Any type of infection can cause sepsis, from the flu to an infected bug bite, but the most common infections that trigger sepsis among older people are respiratory, such as pneumonia, or genitourinary, such as a urinary tract infection (UTI).
Untreated urinary tract infections may spread to the kidney, causing more pain and illness. It can also cause sepsis. The term urosepsis describes sepsis caused by a UTI. Sometimes incorrectly called blood poisoning, sepsis is the body’s often deadly response to infection or injury.
In elderly patients, the most common source of sepsis is respiratory tract followed by genitourinary infections . It is possible that the elderly are at increased risk of infection with multidrug-resistant organisms.
Signs and symptoms of urosepsis
When left untreated, UTIs in the elderly can cause serious problems, including permanent kidney damage and sepsis — a generalized and potentially life-threatening infection.
Warning as sepsis can kill in 12 hours. Sepsis is a bigger killer than heart attacks, lung cancer or breast cancer. Sepsis is a bigger killer than heart attacks, lung cancer or breast cancer. The blood infection is a fast killer too.
Urosepsis is a serious complication of a UTI and should be treated as a medical emergency. Sepsis is the body’s extreme reaction to infection. The body attacks its own organs and tissues which can lead to tissue damage, organ failure and death.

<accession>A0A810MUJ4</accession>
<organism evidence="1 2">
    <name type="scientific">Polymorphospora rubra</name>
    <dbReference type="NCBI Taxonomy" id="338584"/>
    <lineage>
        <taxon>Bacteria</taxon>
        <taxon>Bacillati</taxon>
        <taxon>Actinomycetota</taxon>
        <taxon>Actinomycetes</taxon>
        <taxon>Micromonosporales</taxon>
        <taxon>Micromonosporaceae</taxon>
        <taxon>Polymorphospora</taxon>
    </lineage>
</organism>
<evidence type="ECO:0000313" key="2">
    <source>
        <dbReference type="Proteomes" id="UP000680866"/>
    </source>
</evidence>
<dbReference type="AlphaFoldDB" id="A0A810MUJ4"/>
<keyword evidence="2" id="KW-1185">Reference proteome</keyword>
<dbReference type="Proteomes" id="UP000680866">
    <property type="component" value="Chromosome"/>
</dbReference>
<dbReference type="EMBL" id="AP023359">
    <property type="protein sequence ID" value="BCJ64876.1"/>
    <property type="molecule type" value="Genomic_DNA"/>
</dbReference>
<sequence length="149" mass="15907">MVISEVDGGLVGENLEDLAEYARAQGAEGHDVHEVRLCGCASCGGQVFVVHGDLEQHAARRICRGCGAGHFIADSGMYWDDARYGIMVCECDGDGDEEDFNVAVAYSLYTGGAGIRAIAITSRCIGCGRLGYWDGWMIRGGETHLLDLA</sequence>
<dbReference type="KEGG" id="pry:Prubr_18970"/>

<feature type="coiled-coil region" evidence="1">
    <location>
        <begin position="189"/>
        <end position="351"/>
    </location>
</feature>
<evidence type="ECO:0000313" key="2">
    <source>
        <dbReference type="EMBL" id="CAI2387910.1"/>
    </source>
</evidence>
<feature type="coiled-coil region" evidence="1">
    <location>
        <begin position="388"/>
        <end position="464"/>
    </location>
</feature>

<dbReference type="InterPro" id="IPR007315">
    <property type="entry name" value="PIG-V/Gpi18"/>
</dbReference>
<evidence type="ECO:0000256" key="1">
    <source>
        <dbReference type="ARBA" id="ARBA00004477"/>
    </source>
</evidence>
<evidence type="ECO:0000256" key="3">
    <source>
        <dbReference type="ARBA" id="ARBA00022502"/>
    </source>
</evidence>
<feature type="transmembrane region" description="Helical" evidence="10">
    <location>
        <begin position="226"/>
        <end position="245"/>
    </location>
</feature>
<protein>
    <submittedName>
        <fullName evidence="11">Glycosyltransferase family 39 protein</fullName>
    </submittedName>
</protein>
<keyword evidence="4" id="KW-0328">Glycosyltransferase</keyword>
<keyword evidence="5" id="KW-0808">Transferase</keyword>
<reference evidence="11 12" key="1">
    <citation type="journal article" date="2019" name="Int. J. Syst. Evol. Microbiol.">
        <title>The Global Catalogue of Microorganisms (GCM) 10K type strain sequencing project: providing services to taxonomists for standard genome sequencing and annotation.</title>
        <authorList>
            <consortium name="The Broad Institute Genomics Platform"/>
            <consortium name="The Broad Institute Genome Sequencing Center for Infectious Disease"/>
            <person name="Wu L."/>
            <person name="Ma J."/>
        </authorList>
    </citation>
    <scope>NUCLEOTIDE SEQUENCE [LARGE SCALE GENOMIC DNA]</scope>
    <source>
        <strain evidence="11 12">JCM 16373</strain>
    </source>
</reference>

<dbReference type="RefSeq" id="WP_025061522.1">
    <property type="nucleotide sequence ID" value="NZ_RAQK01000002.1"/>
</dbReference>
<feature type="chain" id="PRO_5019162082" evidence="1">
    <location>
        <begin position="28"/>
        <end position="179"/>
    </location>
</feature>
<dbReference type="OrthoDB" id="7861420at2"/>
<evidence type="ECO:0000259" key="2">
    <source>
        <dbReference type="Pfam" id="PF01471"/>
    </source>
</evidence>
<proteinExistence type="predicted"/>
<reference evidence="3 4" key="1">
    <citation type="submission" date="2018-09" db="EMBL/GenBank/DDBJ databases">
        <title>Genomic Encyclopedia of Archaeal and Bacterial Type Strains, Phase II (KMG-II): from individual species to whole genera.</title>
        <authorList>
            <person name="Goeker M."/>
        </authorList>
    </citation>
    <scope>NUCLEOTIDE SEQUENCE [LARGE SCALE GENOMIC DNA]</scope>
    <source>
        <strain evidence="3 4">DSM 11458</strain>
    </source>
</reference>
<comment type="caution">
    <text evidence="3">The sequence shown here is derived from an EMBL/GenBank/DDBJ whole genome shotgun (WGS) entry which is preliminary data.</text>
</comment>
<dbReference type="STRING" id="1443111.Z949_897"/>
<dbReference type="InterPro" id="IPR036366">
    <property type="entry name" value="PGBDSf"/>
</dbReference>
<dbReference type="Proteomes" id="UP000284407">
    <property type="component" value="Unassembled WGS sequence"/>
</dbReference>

Urinary tract infection is the most common cause of sepsis in the elderly and responds best to antibiotic therapy. Pneumonia is the next most common cause and leads to the highest mortality in this age group; rapid (sometimes invasive) methods must be utilized to identify the etiologic agent.
Signs of sepsis are generally the same among all adults, regardless of age: Change in body temperature, either a fever (above 101.3 degrees F) or a lower than normal temperature (below 95 degrees F); Rapid heart rate (above 90 beats per minute); Rapid breathing (above 20 breaths per minute);
Sepsis can be caused by any type of infection: bacterial, viral, fungal, or even parasitic. Sepsis prevention is only possible by preventing infections with good and consistent hygiene and avoiding people with infections. Other infections can be prevented through the use of vaccinations.
The red flag symptoms of sepsis are:
Bacterial infections cause most cases of sepsis. Sepsis can also be a result of other infections, including viral infections, such as COVID-19 or influenza.
The three stages of sepsis are: sepsis, severe sepsis, and septic shock. When your immune system goes into overdrive in response to an infection, sepsis may develop as a result.
These can include:
The main cause of UTIs, at any age, is usually bacteria. Escherichia coli is the primary cause, but other organisms can also cause a UTI. In older adults who use catheters or live in a nursing home or other full-time care facility, bacteria such as Enterococci and Staphylococci are more common causes.